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Stellaris Launchpad as a Programmer

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Hello all, new to the forum and to the Stellaris Launchpad (EK-LM4F120XL).


I've got a project coming along and soon it will be time to start thinking about making a PCB. It is really a proof of concept that uses some ideas from my research, so it's not expected to go to production or anything. 


My main question is that I'm thinking it must be possible to use the unpopulated row of headers (labeled TCK TMS TDO TDI EXT TXD RXD) to program a standalone LM4F120 chip as it appears that that is how the programming works for the chip that's on the board. So is it as simple as attaching a cable to those Launchpad pins and connecting them to a bare chip? I'm assuming both sides would need power and that they'd need to have common ground.


Furthermore, I'm fairly new to ARM, so coming from 8-bit AVR where the code you write is basically all that goes on the chip, the idea of startup code and functions already present in ROM etc. is a bit confusing. That said, if I buy a few chips new from TI, do I need to do anything special or will I be able to simply program them with code that I have already working on the Launchpad? I run Linux, so my current workflow (a bit hackish) is to compile code with CCS and then load it to the Launchpad with lm4flash.


Finally, it seems the LM4F120H5QR has been superseded by the TM4C1233H6PM. The datasheet for the latter states that they are identical, so I'm assuming I can buy those and all should work fine. Is this true? 

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You can use the LaunchPad to program standalone chips that you purchase and install on your own PCB.  There is a how-to at http://processors.wiki.ti.com/index.php/Stellaris_LM4F120_LaunchPad_Debug_How_To


I'd suggest putting a standard ARM connector on any board you create and interface that to the pins on the LaunchPad http://www.keil.com/support/man/docs/ulinkpro/ulinkpro_hw_if_jtag10.htm  This is what the programmers from Keil, IAR and others use this gives you flexibility if you want a different "standard" programmer later.


The chip you buy from TI will identical to the chip on the LaunchPad in terms of how you program and how you get code on to it.  See LMFlashProgrammer, This plus the bootloaders in ROM means that production boards (debug not needed) don't need to waste space and money on JTAG connectors.  You can use serial or USB or other interfaces.


The TivaWare examples generally use the ROM_ functions.  These are in ROM so no flash space gets used by them.  They also execute at full device speed.  Flash executes at 40Mhz max then you get a read buffer and some minimal performance loss vs the ROM.


Yes again, the TM4C1233H6PM is "identical" to the LX4F.  The TM4C is a later revision of the same silicon.  It has a few errata fixes but the base function is the same.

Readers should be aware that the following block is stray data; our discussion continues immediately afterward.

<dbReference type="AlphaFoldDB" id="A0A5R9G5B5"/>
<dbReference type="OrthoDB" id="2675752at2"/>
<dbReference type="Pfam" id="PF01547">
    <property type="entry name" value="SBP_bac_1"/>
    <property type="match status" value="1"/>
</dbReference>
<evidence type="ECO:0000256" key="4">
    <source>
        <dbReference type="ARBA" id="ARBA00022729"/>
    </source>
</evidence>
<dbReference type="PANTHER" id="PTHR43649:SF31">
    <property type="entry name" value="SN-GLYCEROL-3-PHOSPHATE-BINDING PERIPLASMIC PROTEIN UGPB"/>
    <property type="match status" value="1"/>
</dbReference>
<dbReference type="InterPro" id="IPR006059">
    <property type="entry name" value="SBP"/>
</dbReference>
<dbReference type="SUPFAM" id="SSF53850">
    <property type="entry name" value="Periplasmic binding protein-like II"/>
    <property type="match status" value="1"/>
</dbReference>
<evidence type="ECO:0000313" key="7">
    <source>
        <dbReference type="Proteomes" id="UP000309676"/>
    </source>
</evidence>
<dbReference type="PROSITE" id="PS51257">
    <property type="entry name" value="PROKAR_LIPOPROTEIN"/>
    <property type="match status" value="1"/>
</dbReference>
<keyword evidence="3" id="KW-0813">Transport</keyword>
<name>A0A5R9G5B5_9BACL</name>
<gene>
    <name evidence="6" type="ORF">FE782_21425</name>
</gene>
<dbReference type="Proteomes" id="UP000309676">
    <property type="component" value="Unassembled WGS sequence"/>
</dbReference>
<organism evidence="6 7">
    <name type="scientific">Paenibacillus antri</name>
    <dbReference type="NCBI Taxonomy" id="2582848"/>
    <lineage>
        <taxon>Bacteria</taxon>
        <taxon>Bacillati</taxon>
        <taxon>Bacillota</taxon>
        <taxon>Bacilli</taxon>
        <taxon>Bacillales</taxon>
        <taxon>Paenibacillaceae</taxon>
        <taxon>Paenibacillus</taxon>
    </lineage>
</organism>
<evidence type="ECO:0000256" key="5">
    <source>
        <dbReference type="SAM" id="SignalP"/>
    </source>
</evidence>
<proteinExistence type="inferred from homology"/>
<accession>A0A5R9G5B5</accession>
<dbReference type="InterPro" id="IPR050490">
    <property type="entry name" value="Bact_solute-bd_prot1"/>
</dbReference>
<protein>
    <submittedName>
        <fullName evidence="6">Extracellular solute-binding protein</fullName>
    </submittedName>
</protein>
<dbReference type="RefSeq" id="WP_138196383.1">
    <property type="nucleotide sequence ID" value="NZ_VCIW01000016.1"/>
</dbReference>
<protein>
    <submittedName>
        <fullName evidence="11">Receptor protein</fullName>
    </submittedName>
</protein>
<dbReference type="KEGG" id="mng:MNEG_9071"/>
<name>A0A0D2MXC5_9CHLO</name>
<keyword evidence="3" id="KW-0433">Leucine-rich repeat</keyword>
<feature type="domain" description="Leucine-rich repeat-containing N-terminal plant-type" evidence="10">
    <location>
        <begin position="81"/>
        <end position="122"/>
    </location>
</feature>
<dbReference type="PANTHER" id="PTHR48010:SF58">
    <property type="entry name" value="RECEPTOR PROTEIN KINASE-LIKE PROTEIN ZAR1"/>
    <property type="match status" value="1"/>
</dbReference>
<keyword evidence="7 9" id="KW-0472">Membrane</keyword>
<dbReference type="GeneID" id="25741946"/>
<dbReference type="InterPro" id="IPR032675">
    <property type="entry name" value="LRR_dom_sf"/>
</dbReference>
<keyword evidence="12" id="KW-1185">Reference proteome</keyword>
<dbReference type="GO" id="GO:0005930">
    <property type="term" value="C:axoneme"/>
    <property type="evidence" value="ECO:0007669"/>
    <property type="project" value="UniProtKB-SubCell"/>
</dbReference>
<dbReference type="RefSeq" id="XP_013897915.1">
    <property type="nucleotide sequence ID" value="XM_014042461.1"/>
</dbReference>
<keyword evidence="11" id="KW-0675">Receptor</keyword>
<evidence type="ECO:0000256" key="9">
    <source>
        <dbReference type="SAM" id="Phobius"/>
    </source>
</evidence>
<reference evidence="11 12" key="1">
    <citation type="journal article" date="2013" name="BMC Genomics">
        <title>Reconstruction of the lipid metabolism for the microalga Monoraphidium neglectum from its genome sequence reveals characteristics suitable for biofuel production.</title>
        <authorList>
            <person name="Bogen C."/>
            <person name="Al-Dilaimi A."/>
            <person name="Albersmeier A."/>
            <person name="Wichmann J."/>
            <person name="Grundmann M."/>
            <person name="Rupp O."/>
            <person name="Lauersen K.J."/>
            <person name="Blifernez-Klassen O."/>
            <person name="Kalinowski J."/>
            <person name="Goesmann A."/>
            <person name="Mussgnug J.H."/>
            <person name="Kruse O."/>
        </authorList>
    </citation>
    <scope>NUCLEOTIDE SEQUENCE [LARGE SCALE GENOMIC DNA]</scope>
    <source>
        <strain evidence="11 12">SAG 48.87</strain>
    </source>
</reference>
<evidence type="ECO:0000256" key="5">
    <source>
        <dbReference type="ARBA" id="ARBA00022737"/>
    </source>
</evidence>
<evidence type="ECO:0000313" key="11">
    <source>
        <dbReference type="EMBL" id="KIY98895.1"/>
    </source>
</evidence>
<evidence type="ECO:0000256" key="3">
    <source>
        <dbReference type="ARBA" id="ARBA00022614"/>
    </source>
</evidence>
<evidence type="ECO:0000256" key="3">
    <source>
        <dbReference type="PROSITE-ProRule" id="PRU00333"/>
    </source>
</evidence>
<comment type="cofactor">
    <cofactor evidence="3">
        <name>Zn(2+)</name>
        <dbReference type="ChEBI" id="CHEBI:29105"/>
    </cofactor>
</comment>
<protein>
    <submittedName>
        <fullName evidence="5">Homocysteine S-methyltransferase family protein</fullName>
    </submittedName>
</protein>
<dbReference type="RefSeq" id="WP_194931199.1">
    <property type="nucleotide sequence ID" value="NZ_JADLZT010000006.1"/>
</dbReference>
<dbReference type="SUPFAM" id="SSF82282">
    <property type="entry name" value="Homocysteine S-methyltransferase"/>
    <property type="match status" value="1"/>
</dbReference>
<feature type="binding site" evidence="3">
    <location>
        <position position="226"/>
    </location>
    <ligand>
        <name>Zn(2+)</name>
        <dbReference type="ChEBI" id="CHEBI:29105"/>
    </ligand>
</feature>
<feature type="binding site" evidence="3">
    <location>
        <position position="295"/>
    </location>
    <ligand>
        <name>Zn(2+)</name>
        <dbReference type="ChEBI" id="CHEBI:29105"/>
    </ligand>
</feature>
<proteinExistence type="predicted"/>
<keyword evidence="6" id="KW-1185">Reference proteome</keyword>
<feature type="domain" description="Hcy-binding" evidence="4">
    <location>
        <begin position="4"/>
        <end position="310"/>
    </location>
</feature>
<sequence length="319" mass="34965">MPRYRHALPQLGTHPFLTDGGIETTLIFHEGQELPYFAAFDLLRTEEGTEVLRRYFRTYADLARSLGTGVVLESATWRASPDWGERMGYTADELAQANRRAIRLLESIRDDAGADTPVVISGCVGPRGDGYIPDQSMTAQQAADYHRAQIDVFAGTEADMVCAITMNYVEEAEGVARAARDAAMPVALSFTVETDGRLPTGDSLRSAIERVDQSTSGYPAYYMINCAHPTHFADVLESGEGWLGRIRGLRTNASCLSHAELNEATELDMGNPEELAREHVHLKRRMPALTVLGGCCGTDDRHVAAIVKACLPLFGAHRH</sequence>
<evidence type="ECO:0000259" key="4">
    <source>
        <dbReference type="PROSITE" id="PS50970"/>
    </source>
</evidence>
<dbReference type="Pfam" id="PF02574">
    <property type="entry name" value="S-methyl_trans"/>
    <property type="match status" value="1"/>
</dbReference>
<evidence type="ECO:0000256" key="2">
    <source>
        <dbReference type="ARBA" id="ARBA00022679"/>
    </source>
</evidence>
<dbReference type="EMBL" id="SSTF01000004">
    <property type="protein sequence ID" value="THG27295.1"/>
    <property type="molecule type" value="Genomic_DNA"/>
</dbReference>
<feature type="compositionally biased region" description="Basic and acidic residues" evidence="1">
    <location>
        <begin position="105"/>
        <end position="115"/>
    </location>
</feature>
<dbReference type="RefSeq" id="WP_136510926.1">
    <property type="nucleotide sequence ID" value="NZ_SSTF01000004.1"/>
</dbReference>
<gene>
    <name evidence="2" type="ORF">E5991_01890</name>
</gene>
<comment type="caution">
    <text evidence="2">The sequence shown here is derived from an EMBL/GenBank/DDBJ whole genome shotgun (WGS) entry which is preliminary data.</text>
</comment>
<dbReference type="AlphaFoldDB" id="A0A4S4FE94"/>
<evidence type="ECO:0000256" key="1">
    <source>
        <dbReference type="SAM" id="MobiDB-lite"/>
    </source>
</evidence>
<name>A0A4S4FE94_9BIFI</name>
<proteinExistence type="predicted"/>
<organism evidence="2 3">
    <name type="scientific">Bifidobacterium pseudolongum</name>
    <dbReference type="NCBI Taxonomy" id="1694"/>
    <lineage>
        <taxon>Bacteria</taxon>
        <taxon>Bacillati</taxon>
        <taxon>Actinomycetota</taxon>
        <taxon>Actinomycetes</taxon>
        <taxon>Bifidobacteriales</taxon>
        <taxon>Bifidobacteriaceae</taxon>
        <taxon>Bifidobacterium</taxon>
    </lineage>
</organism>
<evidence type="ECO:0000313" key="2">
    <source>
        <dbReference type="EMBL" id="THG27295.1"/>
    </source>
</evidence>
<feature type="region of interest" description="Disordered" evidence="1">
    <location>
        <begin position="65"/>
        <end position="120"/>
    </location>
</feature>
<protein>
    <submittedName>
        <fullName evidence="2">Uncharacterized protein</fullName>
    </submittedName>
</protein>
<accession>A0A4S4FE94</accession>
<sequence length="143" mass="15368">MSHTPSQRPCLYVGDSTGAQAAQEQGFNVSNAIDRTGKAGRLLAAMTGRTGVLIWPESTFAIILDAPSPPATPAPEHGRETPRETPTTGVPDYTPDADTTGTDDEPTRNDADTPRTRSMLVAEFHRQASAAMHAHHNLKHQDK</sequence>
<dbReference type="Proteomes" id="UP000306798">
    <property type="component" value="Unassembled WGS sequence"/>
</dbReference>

Don't be scared by the ROM.  If you don't want to use it at first then you can pretend it is not there and then you just concern yourself with the code you write that goes in flash.


The latest builds of openocd now have integrated the support for the ICDI interface on the LaunchPad so lm4flash should not be needed anymore and you can do much more in depth debugging with openocd and gdb.  Tivaware ships with makefiles for GCC as well as the project files for CCS.  I believe Mentor Sourcery CodeBench is also supported in Linux and project files are in TivaWare.





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My question is similar, except it involves the hardware.



If I want to build a PCB, and use the LM4F chip on the PCB, is there some place where I can easily see a basic circuit design?  By that I mean, what needs to be pulled up, or down for the chip to run/reset...where I would need to put caps, etc.  



I know that is a pretty broad question, but what I want to know is...if I program one to for instance...blink an LED...other than VCC, GND, and I would assume RESET has to be pulled high or low (haven't check in the datasheet yet)...what else do I need to get it going?



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If I want to build a PCB, and use the LM4F chip on the PCB, is there some place where I can easily see a basic circuit design?  By that I mean, what needs to be pulled up, or down for the chip to run/reset...where I would need to put caps, etc.  



If you want to build your board, based on (more or less) same chip as on TI Launchpad, this is not a problem because in Launchpad datasheet (for example spmu289 Stellaris® LM4F120 LaunchPad Evaluation Board) there are is also schematic.

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